Western Australians swim closer to the shore to avoid shark attacks

Australia's shark capital: The state where swimmers are too afraid of shark attacks to swim more than 10m from shore - but even that won't keep beachgoers safe Australia had deadliest year for shark attacks in 2020 where eight people died  WA has seen a whopping 31 deaths from shark attacks since records began  Poll of 1,071 people found 74 per cent stay in shallow waters to avoid sharks Women were more likely than men to stay close to the shore according to survey 

By Sahar Mourad For Daily Mail Australia

Published: 01:26 GMT, 12 January 2021 | Updated: 01:49 GMT, 12 January 2021

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Swimmers in Western Australia are too scared of being mauled by a shark to go more than 10m from the shore.

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Australia had its deadliest year for shark attacks in 2020 where eight people died - compared to no deaths in 2019.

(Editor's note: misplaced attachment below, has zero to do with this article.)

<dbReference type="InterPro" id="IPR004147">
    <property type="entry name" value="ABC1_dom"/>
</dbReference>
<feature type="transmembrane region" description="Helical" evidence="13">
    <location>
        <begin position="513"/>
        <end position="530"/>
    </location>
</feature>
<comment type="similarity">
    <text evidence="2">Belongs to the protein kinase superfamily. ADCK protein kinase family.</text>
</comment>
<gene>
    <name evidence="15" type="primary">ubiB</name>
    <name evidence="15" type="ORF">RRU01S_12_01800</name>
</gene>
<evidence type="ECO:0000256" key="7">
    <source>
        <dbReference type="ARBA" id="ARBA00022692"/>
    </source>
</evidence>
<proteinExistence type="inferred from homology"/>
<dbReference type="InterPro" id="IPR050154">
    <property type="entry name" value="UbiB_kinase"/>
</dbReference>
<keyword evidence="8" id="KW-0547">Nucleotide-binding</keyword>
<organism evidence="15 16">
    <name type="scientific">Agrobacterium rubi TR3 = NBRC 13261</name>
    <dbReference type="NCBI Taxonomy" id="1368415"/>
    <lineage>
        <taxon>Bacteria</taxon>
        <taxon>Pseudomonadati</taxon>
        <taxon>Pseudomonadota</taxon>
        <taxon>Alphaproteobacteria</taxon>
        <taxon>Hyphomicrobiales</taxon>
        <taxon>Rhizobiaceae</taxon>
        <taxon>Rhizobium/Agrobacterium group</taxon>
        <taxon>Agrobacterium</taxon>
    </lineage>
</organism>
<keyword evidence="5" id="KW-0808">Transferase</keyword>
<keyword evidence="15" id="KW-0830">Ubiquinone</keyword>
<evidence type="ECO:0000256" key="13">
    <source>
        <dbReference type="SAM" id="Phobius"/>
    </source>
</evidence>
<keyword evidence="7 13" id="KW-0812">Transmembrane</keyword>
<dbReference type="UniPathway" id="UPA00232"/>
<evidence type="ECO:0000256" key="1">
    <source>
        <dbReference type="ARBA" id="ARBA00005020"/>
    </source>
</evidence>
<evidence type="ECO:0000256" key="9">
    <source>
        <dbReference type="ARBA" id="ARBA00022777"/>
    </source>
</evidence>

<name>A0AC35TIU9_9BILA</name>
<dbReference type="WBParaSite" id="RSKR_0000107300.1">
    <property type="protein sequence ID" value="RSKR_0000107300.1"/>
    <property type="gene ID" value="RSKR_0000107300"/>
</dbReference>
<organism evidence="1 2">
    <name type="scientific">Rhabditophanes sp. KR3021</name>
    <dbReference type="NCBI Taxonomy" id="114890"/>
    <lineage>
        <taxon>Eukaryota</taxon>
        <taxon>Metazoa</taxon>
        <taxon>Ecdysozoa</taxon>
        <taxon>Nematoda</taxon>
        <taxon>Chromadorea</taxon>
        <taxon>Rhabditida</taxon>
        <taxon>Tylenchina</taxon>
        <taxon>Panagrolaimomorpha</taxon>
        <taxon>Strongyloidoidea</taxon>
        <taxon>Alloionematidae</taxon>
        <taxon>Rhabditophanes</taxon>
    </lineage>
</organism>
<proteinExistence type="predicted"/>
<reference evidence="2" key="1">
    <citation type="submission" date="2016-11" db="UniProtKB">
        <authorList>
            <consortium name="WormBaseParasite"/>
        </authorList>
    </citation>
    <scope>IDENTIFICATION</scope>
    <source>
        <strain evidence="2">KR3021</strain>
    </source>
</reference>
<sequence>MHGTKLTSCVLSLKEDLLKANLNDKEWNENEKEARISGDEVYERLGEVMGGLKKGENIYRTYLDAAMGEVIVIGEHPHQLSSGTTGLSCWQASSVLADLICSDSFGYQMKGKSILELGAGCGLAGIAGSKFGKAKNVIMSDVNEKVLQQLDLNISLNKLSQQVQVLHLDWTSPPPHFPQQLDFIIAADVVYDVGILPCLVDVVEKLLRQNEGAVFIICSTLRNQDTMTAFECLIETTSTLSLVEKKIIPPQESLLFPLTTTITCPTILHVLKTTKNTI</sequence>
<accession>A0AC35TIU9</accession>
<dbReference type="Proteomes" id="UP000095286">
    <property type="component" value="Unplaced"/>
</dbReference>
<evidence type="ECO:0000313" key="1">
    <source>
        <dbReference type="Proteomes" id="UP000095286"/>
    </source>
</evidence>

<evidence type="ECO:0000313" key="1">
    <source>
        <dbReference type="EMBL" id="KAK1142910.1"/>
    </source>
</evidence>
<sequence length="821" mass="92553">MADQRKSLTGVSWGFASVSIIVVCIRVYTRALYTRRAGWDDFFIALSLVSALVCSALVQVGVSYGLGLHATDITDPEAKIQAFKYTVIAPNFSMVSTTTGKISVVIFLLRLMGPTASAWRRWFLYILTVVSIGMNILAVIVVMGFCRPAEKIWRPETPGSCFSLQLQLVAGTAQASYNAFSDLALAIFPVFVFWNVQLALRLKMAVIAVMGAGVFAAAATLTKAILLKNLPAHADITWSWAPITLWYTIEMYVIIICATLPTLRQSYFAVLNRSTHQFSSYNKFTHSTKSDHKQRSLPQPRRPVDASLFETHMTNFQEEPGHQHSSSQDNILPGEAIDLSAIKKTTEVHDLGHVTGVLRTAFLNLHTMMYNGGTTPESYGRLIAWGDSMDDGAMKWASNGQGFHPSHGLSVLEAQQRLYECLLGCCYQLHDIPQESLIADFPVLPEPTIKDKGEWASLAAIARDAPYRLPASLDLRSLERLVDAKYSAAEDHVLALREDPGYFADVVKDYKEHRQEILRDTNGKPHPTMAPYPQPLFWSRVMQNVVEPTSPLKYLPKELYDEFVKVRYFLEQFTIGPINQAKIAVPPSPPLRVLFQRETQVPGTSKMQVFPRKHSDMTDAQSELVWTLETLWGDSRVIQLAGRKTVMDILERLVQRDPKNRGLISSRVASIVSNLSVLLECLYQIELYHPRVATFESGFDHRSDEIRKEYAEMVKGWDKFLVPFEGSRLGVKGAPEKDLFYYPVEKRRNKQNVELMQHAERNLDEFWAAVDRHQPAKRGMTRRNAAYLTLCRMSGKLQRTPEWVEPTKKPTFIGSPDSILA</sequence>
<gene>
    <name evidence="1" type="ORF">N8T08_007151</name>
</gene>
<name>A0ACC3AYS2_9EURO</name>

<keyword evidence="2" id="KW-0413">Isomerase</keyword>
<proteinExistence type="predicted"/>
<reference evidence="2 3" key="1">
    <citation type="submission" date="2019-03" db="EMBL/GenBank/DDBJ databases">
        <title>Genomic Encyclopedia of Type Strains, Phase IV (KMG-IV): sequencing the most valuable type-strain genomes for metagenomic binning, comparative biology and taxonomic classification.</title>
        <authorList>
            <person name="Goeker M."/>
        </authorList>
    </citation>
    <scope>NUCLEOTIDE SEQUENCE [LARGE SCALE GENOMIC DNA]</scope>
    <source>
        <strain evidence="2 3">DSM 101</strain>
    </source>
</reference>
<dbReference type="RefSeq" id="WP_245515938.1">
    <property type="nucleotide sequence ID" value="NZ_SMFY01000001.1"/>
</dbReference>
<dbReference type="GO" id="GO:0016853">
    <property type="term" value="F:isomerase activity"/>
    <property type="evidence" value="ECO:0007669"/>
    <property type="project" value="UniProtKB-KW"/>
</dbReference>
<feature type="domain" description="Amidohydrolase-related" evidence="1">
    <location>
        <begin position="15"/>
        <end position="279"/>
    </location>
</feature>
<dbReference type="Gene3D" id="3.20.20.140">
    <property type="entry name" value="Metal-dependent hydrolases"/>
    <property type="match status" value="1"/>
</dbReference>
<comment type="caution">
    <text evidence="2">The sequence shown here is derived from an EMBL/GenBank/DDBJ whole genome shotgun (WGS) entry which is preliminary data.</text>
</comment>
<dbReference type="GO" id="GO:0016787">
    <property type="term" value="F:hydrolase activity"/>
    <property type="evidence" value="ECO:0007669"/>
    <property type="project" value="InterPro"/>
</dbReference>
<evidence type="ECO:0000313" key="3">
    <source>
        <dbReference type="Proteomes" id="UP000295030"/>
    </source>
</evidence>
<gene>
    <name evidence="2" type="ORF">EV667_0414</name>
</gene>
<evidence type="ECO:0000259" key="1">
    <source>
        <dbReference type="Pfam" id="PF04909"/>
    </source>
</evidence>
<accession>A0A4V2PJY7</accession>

WA has 31 deaths from shark attacks since records began last century, with 18 of them occurring in the past 20 years.  

Women are more likely to not go further than 10m into the water to avoid sharks compared to 65 per cent of men (Pictured: beachgoers at Cottesloe Beach)

Women are more likely to not go further than 10m into the water to avoid sharks compared to 65 per cent of men (Pictured: beachgoers at Cottesloe Beach)

A poll of 1,071 West Australians by People's Voice Poll and Painted Dog Research found 74 per cent of swimmers staying in shallow waters.

Women were more concerned with 88 per cent refuse to go farther than 10m out to sea to avoid sharks, compared to 65 per cent of men. 

Only 38 per cent of respondents said they stayed within 5m of the shoreline at all times.

However, shark expert Hugh Edwards warned staying close to shore was not any more safe than venturing out beyond the breakers.

A massive 5.3m great white shark was spotted just metres from Cottesloe Beach (pictured)

A massive 5.3m great white shark was spotted just metres from Cottesloe Beach (pictured)

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He explained it's difficult to know for who or where sharks aimed for when coming close to people. 

'We actually really don't know who they're going to go for. We just can't predict it. There's not enough evidence,' he told The West Australian. 

'All you can do is when you go swimming make sure you're close to others and remain close to smaller people than yourself because a shark would go for the smaller person.' 

Mr Edwards

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